Barbara Cain ('83)
Barbara Taylor Cain
Vice President, Miklos Systems, Inc.
Class of ’83
I have been very fortunate to use my computer science skills in diverse ways over the past 30+ years. I started out as a software developer for a large contractor in the Washington, D.C. area building custom applications for the Federal Government. Eventually, I moved into project management and then business management for a global software vendor. Each step of the way, I was able to build upon the foundation I received at Virginia Tech.
For the past 15 years, I have been the Vice President of Operations for Miklos Systems, Inc. (MSI). MSI is a small employee-owned company that provides the flexibility to grow both my technical and business management skills. On a daily basis, I work directly with our customers building custom applications to support their mission. This hands-on experience and knowledge of the customers’ priorities contributes to our company growth.
Personally, I live in Berryville Virginia about an hour outside of Washington, D.C. in the beautiful foothills of the Blue Ridge Mountains. My husband and I have 40+ acres and enjoy listening to music and spending time outdoors with our family and friends.
How did the department equip you for the ‘real world’…
During my senior year, I had a year-long course where we built a custom application for the Virginia Tech Extension Agency. This course was the closest experience to what the real world would be like. We split into small teams of seven to eight people and I ended up being co-team lead. We were responsible for building a pesticide tracking system with a custom-made database. The course culminated with a live demonstration to the customer in the spring. The biggest learning experience was figuring out how to use the diverse skills of the team in order to get to a successful end product. I also learned that going without sleep for a week to meet the final deadline takes a long time to recover.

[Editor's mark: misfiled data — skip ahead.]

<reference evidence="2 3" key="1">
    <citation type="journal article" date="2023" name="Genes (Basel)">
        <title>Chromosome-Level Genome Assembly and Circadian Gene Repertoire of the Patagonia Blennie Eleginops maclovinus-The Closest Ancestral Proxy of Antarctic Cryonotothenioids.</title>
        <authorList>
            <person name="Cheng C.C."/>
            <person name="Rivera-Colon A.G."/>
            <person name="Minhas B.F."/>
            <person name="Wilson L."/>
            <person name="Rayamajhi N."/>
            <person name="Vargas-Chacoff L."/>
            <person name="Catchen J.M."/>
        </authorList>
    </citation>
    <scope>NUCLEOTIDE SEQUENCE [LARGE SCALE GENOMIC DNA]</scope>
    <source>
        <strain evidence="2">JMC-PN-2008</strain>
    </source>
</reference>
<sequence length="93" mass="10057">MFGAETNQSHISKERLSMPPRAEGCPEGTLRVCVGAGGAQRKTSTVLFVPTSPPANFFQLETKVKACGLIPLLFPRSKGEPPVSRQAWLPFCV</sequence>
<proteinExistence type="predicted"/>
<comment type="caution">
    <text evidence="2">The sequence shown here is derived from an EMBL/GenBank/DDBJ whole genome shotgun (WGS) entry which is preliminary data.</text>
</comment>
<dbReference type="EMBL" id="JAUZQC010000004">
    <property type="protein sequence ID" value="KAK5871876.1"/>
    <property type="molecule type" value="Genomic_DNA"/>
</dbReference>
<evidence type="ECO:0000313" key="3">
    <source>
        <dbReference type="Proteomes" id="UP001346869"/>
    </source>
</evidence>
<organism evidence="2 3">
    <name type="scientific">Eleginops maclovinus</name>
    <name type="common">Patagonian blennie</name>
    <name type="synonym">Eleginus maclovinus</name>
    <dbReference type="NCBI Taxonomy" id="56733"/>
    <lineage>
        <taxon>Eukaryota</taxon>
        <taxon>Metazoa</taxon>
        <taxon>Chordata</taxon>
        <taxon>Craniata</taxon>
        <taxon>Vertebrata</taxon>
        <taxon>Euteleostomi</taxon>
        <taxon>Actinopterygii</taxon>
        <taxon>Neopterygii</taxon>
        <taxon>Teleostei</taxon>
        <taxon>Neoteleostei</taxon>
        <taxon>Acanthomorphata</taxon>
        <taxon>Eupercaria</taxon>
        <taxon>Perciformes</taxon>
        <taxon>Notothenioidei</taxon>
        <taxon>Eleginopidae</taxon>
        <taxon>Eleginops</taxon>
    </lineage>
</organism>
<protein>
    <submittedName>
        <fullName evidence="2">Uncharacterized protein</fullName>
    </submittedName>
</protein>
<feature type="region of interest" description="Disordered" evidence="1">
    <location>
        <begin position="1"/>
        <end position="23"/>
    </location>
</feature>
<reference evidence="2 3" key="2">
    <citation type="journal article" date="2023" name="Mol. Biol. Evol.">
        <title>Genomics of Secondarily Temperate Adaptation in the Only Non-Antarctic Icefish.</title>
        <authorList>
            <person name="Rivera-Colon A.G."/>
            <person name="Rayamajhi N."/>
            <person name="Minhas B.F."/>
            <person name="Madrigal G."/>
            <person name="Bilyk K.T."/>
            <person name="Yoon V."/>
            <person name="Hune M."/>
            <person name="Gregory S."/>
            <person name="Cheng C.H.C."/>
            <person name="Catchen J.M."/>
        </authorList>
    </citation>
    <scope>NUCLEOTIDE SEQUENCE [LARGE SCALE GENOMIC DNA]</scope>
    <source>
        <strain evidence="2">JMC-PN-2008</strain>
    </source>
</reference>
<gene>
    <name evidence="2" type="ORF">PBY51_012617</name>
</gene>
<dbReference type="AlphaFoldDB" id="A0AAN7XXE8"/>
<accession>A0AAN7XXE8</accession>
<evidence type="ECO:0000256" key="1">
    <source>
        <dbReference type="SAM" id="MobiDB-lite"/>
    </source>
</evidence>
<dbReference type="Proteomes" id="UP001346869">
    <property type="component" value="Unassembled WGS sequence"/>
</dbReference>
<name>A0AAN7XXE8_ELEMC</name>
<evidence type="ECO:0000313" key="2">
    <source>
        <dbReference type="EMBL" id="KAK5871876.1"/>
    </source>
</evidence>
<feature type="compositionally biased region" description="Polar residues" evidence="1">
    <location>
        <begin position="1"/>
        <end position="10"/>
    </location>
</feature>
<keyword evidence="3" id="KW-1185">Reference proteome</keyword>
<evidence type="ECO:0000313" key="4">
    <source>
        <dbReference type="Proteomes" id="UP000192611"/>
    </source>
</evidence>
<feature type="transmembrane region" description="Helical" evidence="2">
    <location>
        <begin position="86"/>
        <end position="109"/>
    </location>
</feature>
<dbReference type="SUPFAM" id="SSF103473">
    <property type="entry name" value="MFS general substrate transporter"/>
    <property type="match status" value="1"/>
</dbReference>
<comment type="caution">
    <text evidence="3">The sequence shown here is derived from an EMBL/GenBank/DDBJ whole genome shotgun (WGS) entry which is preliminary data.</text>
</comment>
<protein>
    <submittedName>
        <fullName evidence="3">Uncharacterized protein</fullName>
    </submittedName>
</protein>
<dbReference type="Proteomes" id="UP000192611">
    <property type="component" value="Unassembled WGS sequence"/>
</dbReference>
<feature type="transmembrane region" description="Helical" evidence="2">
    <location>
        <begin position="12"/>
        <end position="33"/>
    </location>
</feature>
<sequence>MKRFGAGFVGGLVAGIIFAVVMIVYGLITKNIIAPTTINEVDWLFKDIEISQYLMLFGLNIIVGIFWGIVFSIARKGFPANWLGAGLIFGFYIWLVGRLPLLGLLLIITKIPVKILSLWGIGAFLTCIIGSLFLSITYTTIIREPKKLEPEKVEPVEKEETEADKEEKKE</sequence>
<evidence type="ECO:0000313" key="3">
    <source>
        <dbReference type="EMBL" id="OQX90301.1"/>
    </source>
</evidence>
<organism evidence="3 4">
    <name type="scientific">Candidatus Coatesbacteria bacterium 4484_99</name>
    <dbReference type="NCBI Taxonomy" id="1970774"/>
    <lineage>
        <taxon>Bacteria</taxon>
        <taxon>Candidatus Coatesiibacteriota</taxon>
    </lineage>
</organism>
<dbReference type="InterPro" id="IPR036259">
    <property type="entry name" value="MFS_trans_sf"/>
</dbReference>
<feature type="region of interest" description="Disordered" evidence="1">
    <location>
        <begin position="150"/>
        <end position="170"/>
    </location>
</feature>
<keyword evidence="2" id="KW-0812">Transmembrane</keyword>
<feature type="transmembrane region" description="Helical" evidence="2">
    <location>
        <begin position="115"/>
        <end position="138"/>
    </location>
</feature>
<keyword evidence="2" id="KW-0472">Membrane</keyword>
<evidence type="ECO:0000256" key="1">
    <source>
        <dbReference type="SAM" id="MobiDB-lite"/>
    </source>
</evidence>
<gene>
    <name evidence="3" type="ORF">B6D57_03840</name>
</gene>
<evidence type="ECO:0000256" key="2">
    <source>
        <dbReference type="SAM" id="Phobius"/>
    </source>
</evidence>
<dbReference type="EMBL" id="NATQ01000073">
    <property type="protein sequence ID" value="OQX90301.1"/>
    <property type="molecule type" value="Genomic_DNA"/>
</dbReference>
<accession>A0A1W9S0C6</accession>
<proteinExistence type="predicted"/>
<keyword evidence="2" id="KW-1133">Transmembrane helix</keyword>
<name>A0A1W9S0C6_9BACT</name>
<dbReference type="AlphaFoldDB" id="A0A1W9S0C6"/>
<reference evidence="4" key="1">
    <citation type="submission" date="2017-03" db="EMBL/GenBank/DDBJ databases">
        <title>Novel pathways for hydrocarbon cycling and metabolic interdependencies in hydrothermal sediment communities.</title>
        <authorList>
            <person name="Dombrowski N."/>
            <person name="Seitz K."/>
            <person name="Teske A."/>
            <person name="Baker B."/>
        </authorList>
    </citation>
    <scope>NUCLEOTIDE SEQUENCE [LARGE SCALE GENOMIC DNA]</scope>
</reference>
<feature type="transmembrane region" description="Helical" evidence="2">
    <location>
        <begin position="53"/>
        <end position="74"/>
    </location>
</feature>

Being a Virginia Tech alumna means…
For me, it means to never stop learning in both my professional and personal life. That as well as Go Hokies!
My fondest memory from the time in the department is…
Hands down, McBryde computer lab. I remember many long nights working in McBryde with midnight raids for fast food. One of the virtues of studying computer science, before the advent of laptops, is that you had to go to the lab to do all of your programs. There was a great sense of camaraderie in the lab and there was always someone to help out when you got stuck.
Qualities of a good leader/manager in tech are…
The best leaders that I have had are the ones that have a sense of dedication and concern for the people on their team. They take the time to mentor, to provide the resources needed, and to jump in to help when needed.
My advice for women just getting started in computer science is…
Don’t be intimidated. Although computer science has been a predominantly male field, I have been fortunate to have worked with diverse teams and have had both male and female mentors. We need to get past the archaic gender stereotypes by encouraging people to be the best they can be and appreciating everyone for the expertise they bring to the workforce.